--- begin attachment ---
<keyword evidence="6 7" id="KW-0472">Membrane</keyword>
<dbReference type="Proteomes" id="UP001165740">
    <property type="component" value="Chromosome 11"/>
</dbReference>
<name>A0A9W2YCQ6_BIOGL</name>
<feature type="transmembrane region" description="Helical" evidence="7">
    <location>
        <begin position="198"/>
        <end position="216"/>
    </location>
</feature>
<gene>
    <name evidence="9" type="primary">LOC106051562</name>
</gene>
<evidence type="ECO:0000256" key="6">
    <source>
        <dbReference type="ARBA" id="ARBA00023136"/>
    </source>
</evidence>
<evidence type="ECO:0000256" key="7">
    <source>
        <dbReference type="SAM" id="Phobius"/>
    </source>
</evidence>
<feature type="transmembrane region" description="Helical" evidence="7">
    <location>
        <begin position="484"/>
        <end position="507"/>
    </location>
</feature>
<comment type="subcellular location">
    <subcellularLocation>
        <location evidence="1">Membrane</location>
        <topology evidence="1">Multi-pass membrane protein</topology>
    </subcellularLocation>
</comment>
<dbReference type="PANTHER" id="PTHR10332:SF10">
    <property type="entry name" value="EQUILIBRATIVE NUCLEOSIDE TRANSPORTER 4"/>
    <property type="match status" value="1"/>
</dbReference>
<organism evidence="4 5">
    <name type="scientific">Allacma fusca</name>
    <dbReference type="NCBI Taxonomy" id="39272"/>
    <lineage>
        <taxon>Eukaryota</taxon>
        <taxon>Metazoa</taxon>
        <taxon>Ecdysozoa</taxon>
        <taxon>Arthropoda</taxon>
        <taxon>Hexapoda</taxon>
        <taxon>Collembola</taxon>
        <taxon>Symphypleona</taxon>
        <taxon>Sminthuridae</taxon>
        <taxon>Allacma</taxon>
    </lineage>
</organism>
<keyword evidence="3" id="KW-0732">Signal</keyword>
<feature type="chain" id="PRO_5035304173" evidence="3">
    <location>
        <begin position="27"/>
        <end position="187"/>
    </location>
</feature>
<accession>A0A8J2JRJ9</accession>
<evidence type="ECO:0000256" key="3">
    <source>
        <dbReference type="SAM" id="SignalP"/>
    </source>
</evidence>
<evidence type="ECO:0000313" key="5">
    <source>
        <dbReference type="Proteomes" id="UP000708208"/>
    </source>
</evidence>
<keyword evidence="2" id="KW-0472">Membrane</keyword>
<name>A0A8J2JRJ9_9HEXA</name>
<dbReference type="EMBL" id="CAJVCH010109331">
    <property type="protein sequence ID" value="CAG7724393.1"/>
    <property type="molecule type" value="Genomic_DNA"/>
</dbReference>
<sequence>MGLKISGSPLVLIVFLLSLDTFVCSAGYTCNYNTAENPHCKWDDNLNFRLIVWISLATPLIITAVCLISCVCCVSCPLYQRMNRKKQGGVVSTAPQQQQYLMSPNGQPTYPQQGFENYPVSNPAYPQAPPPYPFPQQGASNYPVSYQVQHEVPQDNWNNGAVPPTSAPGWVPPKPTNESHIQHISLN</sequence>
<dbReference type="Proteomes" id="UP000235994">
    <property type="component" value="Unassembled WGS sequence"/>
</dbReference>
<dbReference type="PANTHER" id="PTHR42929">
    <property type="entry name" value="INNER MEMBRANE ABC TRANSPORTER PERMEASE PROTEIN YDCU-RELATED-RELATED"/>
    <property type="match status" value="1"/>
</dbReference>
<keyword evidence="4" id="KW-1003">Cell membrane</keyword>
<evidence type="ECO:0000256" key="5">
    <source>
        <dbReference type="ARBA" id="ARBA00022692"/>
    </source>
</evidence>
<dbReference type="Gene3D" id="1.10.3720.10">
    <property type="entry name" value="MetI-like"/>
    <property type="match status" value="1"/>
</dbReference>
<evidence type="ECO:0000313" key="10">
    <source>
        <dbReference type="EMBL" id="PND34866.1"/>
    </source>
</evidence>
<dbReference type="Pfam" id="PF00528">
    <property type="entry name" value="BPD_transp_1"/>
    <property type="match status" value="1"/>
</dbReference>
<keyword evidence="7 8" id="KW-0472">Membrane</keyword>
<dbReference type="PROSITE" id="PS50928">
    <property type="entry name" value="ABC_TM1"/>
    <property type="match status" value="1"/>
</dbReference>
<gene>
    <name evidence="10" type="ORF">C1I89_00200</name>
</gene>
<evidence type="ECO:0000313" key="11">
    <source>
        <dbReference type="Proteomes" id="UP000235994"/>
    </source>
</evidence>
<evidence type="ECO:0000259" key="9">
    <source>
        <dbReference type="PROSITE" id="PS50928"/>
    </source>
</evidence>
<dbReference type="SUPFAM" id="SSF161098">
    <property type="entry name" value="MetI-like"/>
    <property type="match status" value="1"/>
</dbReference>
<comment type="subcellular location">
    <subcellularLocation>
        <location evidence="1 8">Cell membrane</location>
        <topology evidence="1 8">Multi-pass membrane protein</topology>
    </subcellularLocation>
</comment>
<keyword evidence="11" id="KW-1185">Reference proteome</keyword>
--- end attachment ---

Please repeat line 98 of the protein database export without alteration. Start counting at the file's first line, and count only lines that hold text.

<evidence type="ECO:0000313" key="10">